In the 1930s logging was still very much a manual operation, which means trees were cut down using little more than axes and ropes—the chainsaws and machinery we associate with it were still a decade or so away. As a result, Depression-era logging was widely acknowledged as one of the most dangerous jobs in B.C. and the men who worked in it earned larger-than-life reputations as hard-living guys whose toughness was unchallenged.

Once described as a “husky, clinker-built barrel of muscle and sinew,” Griffiths understands this in a way a career cartoonist could never fathom. His sympathetic depictions of the physical poetry of logging and the resilience of the men who chose to do it is evident on every page of this beautiful, brusque comic.

As you follow the adventures—and budding bromance—of Al and Red, each page and panel is layered with minutely observed period details, whether it’s the weird handle-less coffee mugs or the leather logging gloves, which were specially designed for climbing trees. And no machine here goes unexplained: Griffiths exacting description of a “steam donkey,” a mobile engine used to haul timber onto trucks, is particularly memorable.

Although this near-compulsion for minute details trips up the narrative flow sometimes, it’s easily forgivable when you consider his action sequences. One such set piece involving Al and his crew transporting a steam donkey across a raging river is a genuine thrill to read—and is stacked with enough tiny details to make Dan Zettwoch jealous.

Then there’s the writing, which will read like music to jaded ears. Griffiths deploys the English language like a backwoods Raymond Chandler: lunch boxes are “nose bags,” shovels are “muck sticks,” and snuff is everything from “snooze” and “Swedish conditioning powder” to “Scandihoovian dynamite”. The jobs in the bush include “choker men”, “whistle punks” and “donkey punchers” while the dialogue is spiked with random poetry such as “It was colder outside than a timber tycoon’s heart.” (A phrase that I hereby pledge to use this coming winter.) A detail-man to the end, Griffiths meticulously catalogues this lingo in tidy, cramped glossaries at the bottom of every page.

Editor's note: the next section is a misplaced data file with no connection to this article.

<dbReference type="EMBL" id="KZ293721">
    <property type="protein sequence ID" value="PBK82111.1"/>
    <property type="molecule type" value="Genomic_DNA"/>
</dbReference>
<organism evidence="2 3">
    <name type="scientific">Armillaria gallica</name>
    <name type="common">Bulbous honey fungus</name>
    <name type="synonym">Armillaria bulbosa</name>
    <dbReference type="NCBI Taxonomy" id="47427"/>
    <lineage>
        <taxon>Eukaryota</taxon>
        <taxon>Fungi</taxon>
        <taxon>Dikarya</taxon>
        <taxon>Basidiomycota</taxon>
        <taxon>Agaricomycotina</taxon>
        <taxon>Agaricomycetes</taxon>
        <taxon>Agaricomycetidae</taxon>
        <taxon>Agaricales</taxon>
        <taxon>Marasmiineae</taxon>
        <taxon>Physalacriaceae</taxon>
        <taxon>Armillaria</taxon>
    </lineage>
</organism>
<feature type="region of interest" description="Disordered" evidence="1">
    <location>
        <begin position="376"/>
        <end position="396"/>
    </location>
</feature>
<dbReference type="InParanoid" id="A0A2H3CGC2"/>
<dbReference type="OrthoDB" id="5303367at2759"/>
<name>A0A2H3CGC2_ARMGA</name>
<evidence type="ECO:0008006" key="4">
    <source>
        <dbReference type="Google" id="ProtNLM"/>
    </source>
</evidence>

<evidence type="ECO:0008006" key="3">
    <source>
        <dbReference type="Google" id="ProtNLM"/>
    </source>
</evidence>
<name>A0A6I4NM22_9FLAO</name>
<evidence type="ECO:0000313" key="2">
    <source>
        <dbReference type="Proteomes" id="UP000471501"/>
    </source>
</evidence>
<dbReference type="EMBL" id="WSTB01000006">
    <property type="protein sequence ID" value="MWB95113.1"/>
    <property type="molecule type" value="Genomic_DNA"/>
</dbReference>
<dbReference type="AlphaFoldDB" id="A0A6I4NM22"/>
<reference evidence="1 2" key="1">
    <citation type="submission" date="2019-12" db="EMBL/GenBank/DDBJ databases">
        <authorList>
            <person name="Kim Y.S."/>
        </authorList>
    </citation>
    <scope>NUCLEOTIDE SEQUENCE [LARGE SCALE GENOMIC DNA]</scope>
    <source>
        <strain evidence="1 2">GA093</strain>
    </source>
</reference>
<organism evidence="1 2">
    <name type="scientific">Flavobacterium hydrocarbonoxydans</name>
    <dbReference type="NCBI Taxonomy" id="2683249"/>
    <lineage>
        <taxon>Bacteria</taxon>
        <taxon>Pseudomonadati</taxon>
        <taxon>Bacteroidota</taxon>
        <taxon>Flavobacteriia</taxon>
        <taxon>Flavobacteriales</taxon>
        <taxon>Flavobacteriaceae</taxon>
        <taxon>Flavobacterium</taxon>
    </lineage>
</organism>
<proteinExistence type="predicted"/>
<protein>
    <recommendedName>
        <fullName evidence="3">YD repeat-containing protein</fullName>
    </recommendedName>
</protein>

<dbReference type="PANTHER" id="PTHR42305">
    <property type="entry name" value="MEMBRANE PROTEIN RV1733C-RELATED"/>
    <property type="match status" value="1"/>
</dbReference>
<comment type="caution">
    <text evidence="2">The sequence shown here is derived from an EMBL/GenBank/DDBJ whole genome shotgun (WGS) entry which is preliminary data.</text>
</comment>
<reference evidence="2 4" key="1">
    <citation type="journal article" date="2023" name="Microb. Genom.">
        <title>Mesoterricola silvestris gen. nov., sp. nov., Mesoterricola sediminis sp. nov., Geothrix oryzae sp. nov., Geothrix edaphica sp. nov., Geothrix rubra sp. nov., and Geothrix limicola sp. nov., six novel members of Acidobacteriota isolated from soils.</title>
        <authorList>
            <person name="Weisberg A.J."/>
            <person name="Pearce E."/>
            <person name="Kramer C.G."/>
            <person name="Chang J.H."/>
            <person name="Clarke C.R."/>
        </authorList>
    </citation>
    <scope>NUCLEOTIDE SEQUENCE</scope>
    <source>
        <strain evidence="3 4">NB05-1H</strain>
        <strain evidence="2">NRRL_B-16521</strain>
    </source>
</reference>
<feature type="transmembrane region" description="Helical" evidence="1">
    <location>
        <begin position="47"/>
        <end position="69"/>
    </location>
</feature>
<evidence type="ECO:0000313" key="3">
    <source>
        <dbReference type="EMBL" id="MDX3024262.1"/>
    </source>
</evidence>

Of course, like any great oddball comic it is not without its hiccups. Griffiths’ female characters (of which there are only two) are humorously one-dimensional. In fact, the entire story threatens to leap of the tracks when he introduces Debbie, Al’s love interest (and a stand-in for Griffiths own wife) who is as interesting as a muck stick. His depiction of Debbie’s emotional range is pained, with her dual expressions of affection and anger distinctly lackluster (but in a compelling way, like Steve Ditko trying to draw a sexy girl). Luckily, these romantic interludes never last more than a page or two before you’re thrust back into the brawny action-packed world in which Griffiths is more comfortable.

In the end Al and Red overcome the obstacles in their path, learn the essentials of logging without getting killed, and (spoiler alert!) Al gets his girl. But all of this is beside the point.